A Mississippi University for Women educator who believed she was removed as a division head after voicing alternative views on evolution is back at her post.
University President Claudia Limbert said Nancy Bryson's removal had nothing to do with her lecture questioning the Darwinian theory of evolution, but she was concerned the timing created a perception that it was.
"Based on this concern, I have decided that Dr. Bryson will remain as division head. I want to reassert MUW's absolute commitment to academic freedom and freedom of speech,'' Limbert said in a statement.
Limbert's decision Thursday came after Bryson told American Family Radio news audiences this week that the school's decision to oust her as head of MUW's Division of Science and Mathematics was a result of her recent lecture at the "Critical Thinking on Evolution'' Honors Forum at MUW.
Bryson's removal received national media exposure.
Bryson supporters flooded state College Board offices in Jackson with more than 500 e-mails, assistant higher education commissioner Pam Smith said. Other e-mails went to Limbert, board members and MUW supporters.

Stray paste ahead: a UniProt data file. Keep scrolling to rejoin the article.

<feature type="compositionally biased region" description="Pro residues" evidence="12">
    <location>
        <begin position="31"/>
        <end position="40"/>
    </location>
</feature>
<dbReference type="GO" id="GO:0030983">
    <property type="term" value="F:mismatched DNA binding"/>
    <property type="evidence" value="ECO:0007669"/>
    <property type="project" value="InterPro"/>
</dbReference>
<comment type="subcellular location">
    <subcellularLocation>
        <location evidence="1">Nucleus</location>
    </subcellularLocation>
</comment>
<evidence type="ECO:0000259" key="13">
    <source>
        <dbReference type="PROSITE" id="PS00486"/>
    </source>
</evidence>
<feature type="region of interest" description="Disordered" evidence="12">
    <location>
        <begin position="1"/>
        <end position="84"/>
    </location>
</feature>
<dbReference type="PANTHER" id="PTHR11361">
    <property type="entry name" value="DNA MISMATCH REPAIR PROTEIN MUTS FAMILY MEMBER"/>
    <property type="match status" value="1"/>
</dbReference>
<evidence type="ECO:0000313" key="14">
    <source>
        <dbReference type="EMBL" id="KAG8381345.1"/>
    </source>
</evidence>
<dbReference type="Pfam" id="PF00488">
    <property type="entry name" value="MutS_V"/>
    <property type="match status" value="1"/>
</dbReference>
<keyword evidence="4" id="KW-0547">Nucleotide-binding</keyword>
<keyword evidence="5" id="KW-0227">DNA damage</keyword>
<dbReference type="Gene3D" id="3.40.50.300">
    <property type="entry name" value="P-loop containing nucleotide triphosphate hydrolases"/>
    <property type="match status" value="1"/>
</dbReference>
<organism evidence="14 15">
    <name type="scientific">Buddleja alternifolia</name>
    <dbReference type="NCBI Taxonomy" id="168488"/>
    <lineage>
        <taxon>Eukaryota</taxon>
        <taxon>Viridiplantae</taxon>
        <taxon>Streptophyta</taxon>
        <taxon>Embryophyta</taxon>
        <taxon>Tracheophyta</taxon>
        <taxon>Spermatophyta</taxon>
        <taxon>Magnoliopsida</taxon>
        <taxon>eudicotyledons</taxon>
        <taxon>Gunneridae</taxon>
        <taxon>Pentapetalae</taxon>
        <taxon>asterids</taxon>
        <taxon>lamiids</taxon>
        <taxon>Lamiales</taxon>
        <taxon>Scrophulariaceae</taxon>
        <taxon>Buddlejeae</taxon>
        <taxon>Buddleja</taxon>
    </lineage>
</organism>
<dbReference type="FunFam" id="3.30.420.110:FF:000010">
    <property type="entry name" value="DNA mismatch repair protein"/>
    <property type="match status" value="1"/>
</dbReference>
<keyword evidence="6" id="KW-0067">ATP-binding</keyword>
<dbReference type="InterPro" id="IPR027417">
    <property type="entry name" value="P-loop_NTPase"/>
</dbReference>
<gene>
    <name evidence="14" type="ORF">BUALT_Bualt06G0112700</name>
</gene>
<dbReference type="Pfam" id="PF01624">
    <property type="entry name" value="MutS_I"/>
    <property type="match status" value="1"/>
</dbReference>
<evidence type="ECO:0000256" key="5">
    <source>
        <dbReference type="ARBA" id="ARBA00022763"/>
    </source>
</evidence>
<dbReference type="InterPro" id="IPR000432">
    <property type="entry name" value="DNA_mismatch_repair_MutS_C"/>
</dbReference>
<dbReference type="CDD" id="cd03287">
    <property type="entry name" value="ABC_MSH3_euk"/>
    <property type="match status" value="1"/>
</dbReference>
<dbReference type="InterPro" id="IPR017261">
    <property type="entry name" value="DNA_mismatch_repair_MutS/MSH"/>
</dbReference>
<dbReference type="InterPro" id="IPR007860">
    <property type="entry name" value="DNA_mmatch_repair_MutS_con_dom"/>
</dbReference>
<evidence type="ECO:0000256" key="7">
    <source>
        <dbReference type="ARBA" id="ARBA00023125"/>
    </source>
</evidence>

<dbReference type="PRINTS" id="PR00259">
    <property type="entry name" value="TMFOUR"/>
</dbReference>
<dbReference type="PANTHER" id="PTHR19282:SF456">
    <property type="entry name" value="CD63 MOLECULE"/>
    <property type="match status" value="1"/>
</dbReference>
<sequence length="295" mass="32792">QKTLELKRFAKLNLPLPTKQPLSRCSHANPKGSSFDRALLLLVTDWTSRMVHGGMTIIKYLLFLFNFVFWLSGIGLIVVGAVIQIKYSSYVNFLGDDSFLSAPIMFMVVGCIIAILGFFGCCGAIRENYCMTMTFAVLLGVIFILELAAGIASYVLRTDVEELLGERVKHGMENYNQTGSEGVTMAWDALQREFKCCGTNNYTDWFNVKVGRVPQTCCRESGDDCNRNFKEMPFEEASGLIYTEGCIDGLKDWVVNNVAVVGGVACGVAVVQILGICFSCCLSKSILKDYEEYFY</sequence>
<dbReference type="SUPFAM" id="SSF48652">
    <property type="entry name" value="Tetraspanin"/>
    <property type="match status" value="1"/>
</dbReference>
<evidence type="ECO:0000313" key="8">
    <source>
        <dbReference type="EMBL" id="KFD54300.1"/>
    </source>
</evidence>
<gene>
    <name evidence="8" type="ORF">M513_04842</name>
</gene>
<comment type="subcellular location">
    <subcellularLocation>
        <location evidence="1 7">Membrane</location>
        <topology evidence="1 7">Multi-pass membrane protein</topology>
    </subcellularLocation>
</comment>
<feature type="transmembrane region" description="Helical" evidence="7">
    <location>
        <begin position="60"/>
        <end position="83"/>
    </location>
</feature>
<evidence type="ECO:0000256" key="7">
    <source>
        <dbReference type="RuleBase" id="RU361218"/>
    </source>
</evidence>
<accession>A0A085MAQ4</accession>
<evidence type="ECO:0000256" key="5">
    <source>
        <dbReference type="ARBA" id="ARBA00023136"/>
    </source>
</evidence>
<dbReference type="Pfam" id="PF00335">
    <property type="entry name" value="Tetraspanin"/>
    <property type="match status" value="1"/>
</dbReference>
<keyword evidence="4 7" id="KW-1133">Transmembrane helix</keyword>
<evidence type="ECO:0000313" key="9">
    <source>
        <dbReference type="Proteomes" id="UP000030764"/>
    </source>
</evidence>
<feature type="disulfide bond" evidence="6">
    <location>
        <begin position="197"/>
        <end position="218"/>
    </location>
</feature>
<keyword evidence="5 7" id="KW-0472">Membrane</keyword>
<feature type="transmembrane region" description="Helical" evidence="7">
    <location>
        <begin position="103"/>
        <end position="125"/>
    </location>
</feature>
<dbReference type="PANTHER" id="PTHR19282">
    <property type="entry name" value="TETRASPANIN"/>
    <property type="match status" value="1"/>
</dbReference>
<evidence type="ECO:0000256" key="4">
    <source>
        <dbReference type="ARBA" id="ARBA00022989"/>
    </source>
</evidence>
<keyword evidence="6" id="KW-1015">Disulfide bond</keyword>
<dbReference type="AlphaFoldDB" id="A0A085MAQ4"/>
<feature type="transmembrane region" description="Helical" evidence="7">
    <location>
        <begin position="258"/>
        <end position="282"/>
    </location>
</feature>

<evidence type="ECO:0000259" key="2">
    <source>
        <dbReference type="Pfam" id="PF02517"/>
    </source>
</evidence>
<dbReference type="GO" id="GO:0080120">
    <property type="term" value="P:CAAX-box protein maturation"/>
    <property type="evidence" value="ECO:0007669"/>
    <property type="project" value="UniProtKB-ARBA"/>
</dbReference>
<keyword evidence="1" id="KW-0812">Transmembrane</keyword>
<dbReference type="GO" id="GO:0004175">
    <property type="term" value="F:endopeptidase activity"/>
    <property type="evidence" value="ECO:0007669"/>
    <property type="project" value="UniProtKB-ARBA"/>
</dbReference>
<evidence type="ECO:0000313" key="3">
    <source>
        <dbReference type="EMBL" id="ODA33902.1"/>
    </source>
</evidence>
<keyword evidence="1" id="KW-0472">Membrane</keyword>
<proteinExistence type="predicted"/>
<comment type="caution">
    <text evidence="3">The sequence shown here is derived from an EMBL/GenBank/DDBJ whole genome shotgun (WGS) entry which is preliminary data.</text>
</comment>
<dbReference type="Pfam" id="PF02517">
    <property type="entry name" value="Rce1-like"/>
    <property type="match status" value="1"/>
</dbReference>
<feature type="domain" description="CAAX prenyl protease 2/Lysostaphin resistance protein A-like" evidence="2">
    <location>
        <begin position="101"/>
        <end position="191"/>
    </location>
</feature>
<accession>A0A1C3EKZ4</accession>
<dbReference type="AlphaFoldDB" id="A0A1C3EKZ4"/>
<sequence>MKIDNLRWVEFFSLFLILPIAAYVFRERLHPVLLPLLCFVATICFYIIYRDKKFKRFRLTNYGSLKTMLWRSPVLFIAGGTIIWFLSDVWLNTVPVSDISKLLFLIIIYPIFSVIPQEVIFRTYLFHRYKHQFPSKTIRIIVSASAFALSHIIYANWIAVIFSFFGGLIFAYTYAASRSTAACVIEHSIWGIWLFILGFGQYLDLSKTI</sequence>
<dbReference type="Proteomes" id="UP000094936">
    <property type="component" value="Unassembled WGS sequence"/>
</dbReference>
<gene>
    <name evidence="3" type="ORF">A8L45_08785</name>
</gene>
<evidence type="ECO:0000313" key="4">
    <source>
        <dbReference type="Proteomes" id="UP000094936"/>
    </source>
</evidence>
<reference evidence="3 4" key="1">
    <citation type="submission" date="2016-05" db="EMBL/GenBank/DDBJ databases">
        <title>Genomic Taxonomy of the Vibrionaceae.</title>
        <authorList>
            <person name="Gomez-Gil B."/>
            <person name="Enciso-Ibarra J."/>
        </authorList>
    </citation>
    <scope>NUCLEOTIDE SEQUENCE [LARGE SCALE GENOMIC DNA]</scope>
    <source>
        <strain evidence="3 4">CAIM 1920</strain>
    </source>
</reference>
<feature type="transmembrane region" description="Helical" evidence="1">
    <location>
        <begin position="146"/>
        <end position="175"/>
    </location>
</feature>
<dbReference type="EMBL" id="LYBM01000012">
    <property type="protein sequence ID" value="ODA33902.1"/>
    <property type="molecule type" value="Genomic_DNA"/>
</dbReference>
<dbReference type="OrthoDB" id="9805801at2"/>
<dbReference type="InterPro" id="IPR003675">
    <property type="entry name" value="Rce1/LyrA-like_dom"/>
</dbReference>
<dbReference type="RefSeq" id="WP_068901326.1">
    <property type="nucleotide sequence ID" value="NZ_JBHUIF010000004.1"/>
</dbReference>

"Dr. Limbert has made the right decision on this. Certainly, we support the concept of academic freedom,'' Smith said Friday.
The day after Bryson spoke at the forum, MUW Vice President for Academic Affairs Vagn Hansen asked her to resign as head of science and mathematics but didn't give a reason.
Bryson said the decision was an "outrage.''
Speaking on American Family Radio, Bryson said, "The academy is all about free thought and academic freedom.''
In her lecture, Bryson introduced MUW students to what she said were flaws in the Darwinian theory of evolution. She covered alternative views to evolution such as intelligent design.
Limbert, Hansen and Bryson could not be reached for comment Friday.
File Date: 03.25.03